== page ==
It was a bright moonlight night, and when we had walked about half a mile and were crossing some dried-up rice-fields, we saw a strange-looking animal of no great size walking slowly in front of us. Besides our guns and rifles, we had a hog-spear and a cutlass with our party, and we immediately gave hot chase to the unknown beast, which began to run, though not so fast but that we easily overtook it: it set up a menacing noise, something like the cry of a bat, but much louder. The spear and sword were speedily exercised on its tough hide, and, after a short skirmish, it fell dead. It was an Indian badger, about the size and very much the appearance of its European cousin ; its smell, also, was sufficiently high to justify the proverb and to prove the relationship. It was carried to camp and skinned, and the skin hung up to dry at a distance from the tents.

This animal is never seen by day, its habits being strictly nocturnal: it has a bad reputation as an eater

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of carrion, and a disturber of graves, which it is said to tear open with its powerful claws. Natives also have an absurd idea that it is a match for and does battle with the tiger. In reality, it is a harmless creature slow, as has been seen, in movement; retiring in disposition; and supposing it does eat carrion of sorts, why should it be blamed? Graves should not be dug so shallow as to invite depredation. Natives of India commonly dig graves only to the depth of about two feet; and I have often seen them, on the outskirts of a village, scratched open by jackals, and matted hair and freshly-picked bones lying round them.


The next morning we came across three bears, but they escaped up the hill before we could get a shot at them, and a great fight ensued between them and three powerful dogs which we had with us. No result, of course, from the fight, except a tremendous roaring and barking, which rolled up the hill, and ceased only when the bears had made good their retreat into their caves; and then the dogs came back with angry eyes and tongues hanging half a yard out of their mouths. On our way back to cantonments, we saw a great number of blue pigeon on an old pagoda on the outskirts of a village, and we opened fire on those which were flying around; but the unreasonable villagers turned out and showed their teeth, and, not wishing to get into a row, we retired. The loudest and most uncivil of the village mob were some pensioned sepoys. This has been noticed on more than one like occasion; and it is difficult to account for such feeling on the part of the pensioners, except, perhaps, that they are considered men of importance in their villages, and think it necessary to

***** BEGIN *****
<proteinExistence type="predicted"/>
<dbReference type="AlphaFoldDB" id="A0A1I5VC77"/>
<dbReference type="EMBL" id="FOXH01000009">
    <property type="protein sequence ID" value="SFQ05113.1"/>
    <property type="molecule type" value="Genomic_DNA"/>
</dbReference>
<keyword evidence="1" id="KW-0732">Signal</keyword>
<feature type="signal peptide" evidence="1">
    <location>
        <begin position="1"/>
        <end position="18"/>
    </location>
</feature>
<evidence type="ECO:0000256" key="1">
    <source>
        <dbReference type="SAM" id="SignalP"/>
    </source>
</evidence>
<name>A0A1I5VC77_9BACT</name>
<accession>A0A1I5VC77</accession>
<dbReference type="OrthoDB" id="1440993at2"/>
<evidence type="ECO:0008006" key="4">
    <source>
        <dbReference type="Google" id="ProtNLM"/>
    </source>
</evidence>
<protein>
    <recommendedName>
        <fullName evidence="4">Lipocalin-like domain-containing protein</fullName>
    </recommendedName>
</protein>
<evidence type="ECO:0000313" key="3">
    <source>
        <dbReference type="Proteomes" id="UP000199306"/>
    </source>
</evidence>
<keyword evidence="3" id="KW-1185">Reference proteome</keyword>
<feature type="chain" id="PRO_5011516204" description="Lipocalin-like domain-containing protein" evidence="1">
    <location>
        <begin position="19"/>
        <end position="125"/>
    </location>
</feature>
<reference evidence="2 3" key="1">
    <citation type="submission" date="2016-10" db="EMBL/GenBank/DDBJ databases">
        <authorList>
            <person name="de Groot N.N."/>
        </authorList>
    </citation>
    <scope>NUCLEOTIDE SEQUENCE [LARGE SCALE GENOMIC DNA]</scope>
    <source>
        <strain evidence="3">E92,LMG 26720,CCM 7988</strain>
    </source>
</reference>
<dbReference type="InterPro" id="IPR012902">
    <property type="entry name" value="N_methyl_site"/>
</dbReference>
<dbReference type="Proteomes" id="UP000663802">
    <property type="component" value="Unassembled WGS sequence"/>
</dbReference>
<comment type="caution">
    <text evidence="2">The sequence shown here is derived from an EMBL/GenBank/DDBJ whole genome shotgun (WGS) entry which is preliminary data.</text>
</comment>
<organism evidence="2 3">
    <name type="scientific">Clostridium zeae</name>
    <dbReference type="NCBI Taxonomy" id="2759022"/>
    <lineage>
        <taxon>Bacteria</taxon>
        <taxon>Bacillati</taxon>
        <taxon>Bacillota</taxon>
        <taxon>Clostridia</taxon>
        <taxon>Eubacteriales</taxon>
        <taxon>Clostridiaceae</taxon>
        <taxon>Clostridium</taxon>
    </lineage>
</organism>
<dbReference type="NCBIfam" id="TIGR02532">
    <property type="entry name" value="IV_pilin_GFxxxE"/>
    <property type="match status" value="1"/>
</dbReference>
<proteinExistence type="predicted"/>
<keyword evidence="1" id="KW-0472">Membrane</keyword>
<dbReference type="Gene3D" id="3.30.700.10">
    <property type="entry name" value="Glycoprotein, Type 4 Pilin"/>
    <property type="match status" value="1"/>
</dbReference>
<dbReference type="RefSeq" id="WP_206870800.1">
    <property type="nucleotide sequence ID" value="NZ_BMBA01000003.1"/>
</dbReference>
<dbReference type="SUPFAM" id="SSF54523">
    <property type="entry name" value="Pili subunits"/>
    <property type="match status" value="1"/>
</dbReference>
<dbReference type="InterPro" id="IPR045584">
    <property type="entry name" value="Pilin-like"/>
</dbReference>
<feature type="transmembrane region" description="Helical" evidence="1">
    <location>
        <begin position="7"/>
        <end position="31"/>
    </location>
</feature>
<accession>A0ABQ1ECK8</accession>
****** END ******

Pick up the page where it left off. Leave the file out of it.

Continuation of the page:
keep up their dignity by putting themselves forward on all occasions among their fellow-villagers. Shortly before I arrived at Vellore, two or three young officers, who either did not know, or, knowing, did not regard, the prejudices of the natives, shot some paroquets (very sacred birds in Hindoo estimation) in the vicinity of a village: they were thereupon violently attacked by a mob, among whom, it was discovered, were not only pensioners, but actually two or three men of a regiment in garrison, and who were afterwards brought to trial by court-martial for their shameful behaviour. Not only is the paroquet very sacred with the Hindoos (it being said to have drawn the chariot of one of their numerous deities), but so also is the fish-kite, and, but only in certain localities, the blue pigeon and the pea-fowl.

After this bear-hunting expedition, we returned for some time to our ordinary cantonment life, of which there is very little to record. One matter perhaps worth notice was the extraordinary recovery of an officer from dysentery. He was so ill that the doctors entirely gave him up, and said that he could not possibly live many days. The Colonel was told this, and asked the doctor of the regiment whether he might try his hand. The Medico answered, "By all means. I am sorry to say that you can do him. neither harm nor good." The Colonel immediately gave the sick man a good beef-steak and a bottle of sound claret, and from that time, either in consequence of, or in spite of, this extraordinary treatment, the patient began rapidly to mend; at the time that I am now writing (1884) he is living, in a green old age, in either the north of England or in Ireland, which, I am not sure.